With three chart failures, the trio next switched labels to Deram for two further releases, both issued within months of each other in September and November 1971 respectively.
For the first outing, George Alexander revived his former band’s name. Grapefruit’s superb yet tragically overlooked funk-rocker “Sha Sha”, credited to James (but actually one of Alexander’s pseudonyms), backed by his own sing-along “Universal Party”, had huge hit potential and actually became a minor hit in Germany.
In Italy, the single’s picture sleeve (below) featured a rare photo of the musicians – the two song-writing camps with new drummer Eddie Sparrow, an old friend of Alexander’s from the Hamburg days and a veteran of future Moody Blues members Mike Pinder and Ray Thomas’s band, The Krew Cats.
But Freddie Smith was back behind the kit for the second release, which coupled two excellent Vanda and Young collaborations. Approached by a whiskey company called Haffy’s Whiskey Sour to promote a new blend of whiskey, the song-writers penned the gritty blues number “Shot In The Head” backed by the Free-like “Bye Bye Bluebird”. In a break from the past, the two sides featured lead vocals from a new member – singer Ian Campbell, another Glasgow mate, who doubled up on bass.
“Shot In The Head” remains one of the all-time classics in the Vanda and Young song-writing cannon and was covered by Savoy Brown, among others, in 1972. The song-writers also reworked the track a year later in the final chapter of their collaboration with George Alexander – The Marcus Hook Roll Band.
Before we get to that, the musicians recorded one final single for Deram under the name The Band of Hope – Vanda and Young’s “Working Class People” c/w “Stay On My Side”, which was readied for release on parent company Decca but then shelved.
Australian rock legend Johnny O’Keefe subsequently covered the A-side in Australia while in England George Alexander produced a version by singer Peter D Kelly in 1973. Incidentally, a second Kelly single featured another Vanda and Young song, “Hard Road”, which features a great sax solo from George Alexander, and was more famously recorded by Rod Stewart and former Easybeats’s lead singer Stevie Wright.
Around the same time, the trio also recorded another Vanda and Young collaboration, “Superman”, which was later included on The Vanda and Young Story Vol. 1, an Australian-only release from Albert Productions.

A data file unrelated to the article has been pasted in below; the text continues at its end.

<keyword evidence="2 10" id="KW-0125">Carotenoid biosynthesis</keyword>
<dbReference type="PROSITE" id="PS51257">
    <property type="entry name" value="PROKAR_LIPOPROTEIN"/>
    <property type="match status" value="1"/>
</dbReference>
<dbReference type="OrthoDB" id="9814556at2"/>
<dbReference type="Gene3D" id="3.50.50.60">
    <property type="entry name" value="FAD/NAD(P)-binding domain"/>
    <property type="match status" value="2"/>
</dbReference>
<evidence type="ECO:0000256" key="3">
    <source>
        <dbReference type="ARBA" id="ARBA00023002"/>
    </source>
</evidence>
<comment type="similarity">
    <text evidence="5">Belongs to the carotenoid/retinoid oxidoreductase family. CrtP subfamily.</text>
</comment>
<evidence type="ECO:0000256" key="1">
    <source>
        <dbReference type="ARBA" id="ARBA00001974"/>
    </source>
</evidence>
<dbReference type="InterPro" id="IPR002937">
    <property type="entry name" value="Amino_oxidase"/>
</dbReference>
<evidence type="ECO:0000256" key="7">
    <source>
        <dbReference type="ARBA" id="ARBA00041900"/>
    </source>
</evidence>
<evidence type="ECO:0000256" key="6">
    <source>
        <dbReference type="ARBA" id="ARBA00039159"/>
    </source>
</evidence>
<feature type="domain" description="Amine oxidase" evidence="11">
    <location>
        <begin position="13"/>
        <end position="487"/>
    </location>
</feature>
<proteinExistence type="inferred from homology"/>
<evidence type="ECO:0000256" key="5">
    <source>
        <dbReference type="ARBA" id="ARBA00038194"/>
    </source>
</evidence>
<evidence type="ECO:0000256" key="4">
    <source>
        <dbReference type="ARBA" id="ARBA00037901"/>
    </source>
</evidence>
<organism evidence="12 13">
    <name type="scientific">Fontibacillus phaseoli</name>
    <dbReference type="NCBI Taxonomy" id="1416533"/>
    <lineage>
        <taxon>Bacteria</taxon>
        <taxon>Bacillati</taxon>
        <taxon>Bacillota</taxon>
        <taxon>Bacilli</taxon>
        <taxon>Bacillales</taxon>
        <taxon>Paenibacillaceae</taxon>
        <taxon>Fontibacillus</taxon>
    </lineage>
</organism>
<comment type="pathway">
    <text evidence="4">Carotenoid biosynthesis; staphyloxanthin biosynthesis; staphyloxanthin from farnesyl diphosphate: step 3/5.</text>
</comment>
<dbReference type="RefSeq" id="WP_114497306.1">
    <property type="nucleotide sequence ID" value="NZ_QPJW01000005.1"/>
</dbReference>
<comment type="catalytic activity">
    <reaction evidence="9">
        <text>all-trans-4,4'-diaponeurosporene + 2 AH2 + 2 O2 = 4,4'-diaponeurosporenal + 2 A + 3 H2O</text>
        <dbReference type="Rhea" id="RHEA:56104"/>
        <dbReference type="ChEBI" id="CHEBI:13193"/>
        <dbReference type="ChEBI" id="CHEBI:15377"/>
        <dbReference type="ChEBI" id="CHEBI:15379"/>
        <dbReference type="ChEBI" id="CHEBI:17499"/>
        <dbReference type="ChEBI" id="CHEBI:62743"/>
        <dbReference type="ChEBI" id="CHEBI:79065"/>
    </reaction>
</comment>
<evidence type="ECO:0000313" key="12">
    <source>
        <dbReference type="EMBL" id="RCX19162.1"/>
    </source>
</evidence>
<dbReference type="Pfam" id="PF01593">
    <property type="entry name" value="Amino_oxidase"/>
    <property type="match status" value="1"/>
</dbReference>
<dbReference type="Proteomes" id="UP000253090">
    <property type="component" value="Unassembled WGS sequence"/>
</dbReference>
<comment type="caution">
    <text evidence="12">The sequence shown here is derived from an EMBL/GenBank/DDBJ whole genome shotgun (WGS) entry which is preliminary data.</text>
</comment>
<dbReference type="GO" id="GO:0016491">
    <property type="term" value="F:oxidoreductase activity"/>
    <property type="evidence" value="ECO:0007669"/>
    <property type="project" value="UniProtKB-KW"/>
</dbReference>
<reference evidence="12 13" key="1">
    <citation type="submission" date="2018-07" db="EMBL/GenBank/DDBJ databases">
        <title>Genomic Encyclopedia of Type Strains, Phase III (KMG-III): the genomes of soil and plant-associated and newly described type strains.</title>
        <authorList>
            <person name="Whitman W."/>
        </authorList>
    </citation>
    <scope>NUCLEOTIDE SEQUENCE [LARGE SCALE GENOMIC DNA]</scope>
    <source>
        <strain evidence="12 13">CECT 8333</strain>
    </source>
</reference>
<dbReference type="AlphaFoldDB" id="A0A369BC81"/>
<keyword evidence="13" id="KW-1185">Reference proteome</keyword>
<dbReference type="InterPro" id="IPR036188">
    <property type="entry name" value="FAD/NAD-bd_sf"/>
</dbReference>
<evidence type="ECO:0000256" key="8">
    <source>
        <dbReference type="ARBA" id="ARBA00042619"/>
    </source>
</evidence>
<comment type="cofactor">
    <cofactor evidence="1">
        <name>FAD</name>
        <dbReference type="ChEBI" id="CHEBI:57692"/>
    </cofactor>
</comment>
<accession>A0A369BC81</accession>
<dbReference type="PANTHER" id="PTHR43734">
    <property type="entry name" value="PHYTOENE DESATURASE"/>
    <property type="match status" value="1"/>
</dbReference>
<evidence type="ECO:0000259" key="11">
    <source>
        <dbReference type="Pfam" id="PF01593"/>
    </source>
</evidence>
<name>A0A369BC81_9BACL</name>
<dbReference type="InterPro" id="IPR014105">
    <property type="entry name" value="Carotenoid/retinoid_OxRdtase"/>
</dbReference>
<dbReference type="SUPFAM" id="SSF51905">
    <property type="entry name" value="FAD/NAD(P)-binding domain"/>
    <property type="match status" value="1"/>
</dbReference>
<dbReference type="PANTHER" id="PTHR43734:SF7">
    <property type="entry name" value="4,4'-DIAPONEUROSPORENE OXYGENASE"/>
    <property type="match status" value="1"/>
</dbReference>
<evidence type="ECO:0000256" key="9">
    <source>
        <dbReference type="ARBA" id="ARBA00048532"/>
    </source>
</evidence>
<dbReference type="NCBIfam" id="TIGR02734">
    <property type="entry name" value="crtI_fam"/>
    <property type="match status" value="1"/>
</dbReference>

In mid-1972, the musicians formed perhaps the most revered of their collaborations – The Marcus Hook Roll Band, which also included former Pretty Things bass player and singer Alan “Wally” Waller.
Working as a house producer at EMI Records, Waller received some demos from Vanda and Young and, impressed by the recordings, invited them to record the material at Abbey Road.
Joined by a supporting cast of George Alexander, Freddie Smith and Ian Campbell, and named by Waller, the idea was to record a couple of singles, promoting Vanda and Young’s songs on the A-sides and Waller’s on the flip, with the former Pretty Things bassist also overseeing production.
Marcus Hook Roll Band’s debut outing duly arrived in August 1972 on Regal Zonophone and coupled Vanda and Young’s driving, hard-rock anthem “Natural Man” with Waller’s “Boogalooing Is For Wooing”. One of Vanda and Young’s most defining moments, the listener can clearly hear how the song-writers influenced early AC/DC.
Equally impressive is the second single – another Vanda and Young tour de force, the tight funk number “Louisiana Lady”, featuring a powerful sax solo from George Alexander, backed by Waller’s “Hoochie Coochie Har Kau”. Also released in Germany, the USA and Portugal among others, the single should have been a massive hit.
By the time the third and final release surfaced on EMI in March 1974, Vanda and Young were back in Sydney working on a new batch of recordings with drummer John Proud and Young’s siblings Malcolm and Angus Young.
Waller’s “Moonshine Blues”, recorded in London before their departure, provides the backing for Vanda and Young’s “Can’t Stand The Heat”, a track overseen by Waller at EMI in Sydney and debuting the future AC/DC guitarists.
The story goes that EMI’s US affiliate Capitol Records had been impressed by The Marcus Hook Roll Band’s UK singles and wanted more. However, Vanda and Young were wary about returning to London, so Waller flew to Sydney to oversee the recording of an album in early 1974.
Perhaps not surprisingly, EMI in London soon lost interest and Vanda and Young ended up buying back the masters and in 1974 released the new recordings on the Australian-only album Tales of Old Grand-Daddy. Five years later, Capitol released the tracks as Marcus Hook Roll Band, no doubt to cash-in on AC/DC’s international success.
Then, in 1981, EMI Records in Australia re-released the Australian recordings with the tracks recorded in London in 1972 as Full File. By then, Vanda and Young were riding high in the charts with their most successful post-Easybeats alias – Flash In The Pan.
Hopefully, the eagerly anticipated release of The Marcus Hook Roll Band’s album will prompt someone out there to put together a comprehensive compilation of Vanda and Young’s collaborations with George Alexander, picking up the Moondance, Tramp and Haffy’s Whiskey Sour rarities and any other remaining unreleased tracks.
Copyright © Nick Warburton, 2013, All Rights Reserved. No part of this article may be reproduced or transmitted in any from or by any means, without prior permission from the author
Many thanks to Miki Dallon, John Tait, Glenn A Baker, Alan Waller and Mike Griffiths. This article is a modified version of a story that featured in Record Collector in 2013.